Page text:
Tired of cleaning up behind your little Chihuahua girl? It may be time for a crate, which works well for training your dog even if you feel terrible about putting her into it. Rest assured you aren’t being cruel if the crate is the right size for her.
If you buy a crate from a reputable pet store or crate supplier, you can follow the size directions for a Chihuahua. A crate that is too big for the dog is less effective for crate training, because your dog is likely to eliminate in one corner and spend her time in another part of the crate. This doesn’t teach her to wait until you take her out.
A crate is too small if your dog is unable to stand up fully, lift her head to regular standing position, turn around or lie down comfortably. If you buy a crate before the dog is fully grown, it could be difficult to predict what her adult size is going to be, and you might end up with a crate that is too small. This will prevent her from being comfortable and could cause behavioral problems such as chewing, barking or whining. The Humane Society of the United States recommends renting a crate until your dog reaches adulthood to avoid this problem occurring.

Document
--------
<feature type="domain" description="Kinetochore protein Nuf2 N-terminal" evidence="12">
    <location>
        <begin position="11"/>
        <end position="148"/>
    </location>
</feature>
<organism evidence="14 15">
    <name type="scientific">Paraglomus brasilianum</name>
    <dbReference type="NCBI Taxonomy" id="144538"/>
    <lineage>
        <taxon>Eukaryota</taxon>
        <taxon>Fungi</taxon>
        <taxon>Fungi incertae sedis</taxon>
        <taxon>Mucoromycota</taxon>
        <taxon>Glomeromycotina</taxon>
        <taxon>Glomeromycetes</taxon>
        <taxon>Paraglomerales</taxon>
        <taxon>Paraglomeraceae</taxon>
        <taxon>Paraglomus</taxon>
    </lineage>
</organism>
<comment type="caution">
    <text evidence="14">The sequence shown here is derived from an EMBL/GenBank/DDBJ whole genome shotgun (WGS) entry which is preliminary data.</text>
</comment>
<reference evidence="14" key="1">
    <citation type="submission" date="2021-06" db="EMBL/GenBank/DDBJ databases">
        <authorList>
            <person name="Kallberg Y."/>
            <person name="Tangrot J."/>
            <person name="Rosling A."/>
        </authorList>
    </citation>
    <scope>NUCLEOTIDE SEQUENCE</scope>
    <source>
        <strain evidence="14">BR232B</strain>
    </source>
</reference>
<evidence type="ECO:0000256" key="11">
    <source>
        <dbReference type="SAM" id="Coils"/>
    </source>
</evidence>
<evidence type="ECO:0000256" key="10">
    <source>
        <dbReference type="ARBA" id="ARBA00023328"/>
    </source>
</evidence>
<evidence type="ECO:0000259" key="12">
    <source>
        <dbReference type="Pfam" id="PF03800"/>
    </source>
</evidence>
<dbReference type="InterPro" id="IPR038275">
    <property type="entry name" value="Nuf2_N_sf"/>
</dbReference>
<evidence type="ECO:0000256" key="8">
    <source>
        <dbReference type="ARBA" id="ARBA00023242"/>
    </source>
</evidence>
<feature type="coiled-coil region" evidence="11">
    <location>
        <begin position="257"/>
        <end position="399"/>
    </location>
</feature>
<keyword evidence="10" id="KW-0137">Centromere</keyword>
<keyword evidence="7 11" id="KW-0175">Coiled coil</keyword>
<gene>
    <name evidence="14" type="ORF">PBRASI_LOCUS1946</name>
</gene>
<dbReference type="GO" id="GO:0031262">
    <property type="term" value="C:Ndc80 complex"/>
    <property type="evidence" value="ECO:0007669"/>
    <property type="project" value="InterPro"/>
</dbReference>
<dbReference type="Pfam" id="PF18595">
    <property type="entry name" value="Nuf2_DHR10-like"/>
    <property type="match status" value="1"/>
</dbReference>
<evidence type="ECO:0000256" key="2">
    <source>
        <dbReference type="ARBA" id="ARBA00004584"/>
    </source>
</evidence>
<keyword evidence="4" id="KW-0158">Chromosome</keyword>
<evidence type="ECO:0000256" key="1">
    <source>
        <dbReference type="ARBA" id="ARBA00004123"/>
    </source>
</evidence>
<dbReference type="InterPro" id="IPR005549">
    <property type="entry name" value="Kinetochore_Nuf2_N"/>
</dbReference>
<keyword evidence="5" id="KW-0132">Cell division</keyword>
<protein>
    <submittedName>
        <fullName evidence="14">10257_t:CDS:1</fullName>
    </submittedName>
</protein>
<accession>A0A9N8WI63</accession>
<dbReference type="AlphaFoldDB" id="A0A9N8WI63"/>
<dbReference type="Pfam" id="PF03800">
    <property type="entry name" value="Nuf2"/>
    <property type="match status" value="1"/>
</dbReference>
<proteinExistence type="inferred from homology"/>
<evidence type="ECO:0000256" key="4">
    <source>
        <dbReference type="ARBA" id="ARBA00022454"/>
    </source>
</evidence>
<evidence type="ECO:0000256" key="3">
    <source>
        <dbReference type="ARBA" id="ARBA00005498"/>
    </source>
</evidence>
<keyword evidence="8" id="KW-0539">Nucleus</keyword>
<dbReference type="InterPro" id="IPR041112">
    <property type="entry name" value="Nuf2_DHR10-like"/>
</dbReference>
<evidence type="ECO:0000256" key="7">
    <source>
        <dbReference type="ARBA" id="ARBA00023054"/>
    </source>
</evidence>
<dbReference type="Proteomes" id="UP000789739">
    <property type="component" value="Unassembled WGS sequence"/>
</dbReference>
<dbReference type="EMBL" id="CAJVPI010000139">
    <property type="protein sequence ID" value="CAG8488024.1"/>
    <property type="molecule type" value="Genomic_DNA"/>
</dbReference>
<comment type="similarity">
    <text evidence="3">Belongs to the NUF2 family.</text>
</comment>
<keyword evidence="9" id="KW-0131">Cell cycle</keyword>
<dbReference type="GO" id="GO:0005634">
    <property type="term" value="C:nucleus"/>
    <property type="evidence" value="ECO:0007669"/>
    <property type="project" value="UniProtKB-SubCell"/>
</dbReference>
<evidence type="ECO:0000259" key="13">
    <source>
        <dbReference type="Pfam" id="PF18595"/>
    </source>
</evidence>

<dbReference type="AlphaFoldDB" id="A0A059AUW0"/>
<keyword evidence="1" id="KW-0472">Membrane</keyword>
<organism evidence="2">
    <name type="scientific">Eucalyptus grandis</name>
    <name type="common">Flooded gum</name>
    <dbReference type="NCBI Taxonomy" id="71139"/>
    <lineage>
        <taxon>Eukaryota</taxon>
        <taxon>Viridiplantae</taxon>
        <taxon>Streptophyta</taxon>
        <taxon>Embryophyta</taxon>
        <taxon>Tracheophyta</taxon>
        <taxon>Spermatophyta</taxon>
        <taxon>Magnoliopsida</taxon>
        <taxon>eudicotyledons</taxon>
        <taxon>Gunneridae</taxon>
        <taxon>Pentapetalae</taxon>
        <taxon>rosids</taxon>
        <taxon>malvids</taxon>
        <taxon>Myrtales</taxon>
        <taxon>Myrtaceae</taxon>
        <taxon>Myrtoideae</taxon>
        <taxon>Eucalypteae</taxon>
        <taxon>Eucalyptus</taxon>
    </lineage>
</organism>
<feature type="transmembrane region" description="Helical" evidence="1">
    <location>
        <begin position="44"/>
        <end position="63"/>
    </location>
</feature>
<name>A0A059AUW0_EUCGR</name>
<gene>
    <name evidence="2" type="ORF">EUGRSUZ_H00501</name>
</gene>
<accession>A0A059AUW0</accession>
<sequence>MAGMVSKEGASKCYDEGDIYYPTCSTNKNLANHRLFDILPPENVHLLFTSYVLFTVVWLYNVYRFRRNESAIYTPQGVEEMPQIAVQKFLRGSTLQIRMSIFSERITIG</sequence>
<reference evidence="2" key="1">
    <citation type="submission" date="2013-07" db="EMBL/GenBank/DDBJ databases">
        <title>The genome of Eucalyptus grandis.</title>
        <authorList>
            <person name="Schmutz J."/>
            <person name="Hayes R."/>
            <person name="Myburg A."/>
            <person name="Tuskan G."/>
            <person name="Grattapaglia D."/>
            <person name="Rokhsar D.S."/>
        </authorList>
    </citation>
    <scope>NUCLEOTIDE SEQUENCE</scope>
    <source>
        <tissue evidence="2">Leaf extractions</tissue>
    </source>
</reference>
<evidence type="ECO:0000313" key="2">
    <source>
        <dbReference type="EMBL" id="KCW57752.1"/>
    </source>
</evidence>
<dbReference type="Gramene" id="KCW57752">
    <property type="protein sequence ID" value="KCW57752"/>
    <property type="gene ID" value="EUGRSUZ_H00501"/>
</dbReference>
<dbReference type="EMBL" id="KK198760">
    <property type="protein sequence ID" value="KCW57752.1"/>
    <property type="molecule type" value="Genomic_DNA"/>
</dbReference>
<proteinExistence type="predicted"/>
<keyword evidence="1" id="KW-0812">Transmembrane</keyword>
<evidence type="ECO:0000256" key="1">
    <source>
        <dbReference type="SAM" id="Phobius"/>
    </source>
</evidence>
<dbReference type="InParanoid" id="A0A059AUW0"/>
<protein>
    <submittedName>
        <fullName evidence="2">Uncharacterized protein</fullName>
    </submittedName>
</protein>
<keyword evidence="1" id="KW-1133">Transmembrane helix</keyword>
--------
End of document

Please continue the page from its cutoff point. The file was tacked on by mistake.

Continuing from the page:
To make sure your Chihuahua is comfortable in her crate, you need to identify the purpose of the crate training and how long you intend her to keep her in it. For potty training, she only needs to spend short periods of time in the crate. The Association of Pet Dog Trainers recommends a crate of 18 inches by 18 inches for dogs weighing less than 24 pounds, or 18 inches by 24 inches for dogs up to 30 pounds.
The recommended crate sizes are suitable for travel or potty training. If you plan to leave your Chihuahua in a crate while you are at work, consider buying a crate large enough to give her a bed in one corner and a bowl of water, with enough room to move around freely. She will find this far less stressful than being confined to a small space for a long period. A puppy between 8 and 10 weeks old should not be in a crate for more than 30 to 60 minutes, while you can crate an adult dog for up to 8 hours with a break in between, according to the ASPCA website.
Tracey Sandilands has written professionally since 1990, covering business, home ownership and pets. She holds a professional business management qualification, a bachelor's degree in communications and a diploma in public relations and journalism. Sandilands is the former editor of an international property news portal and an experienced dog breeder and trainer.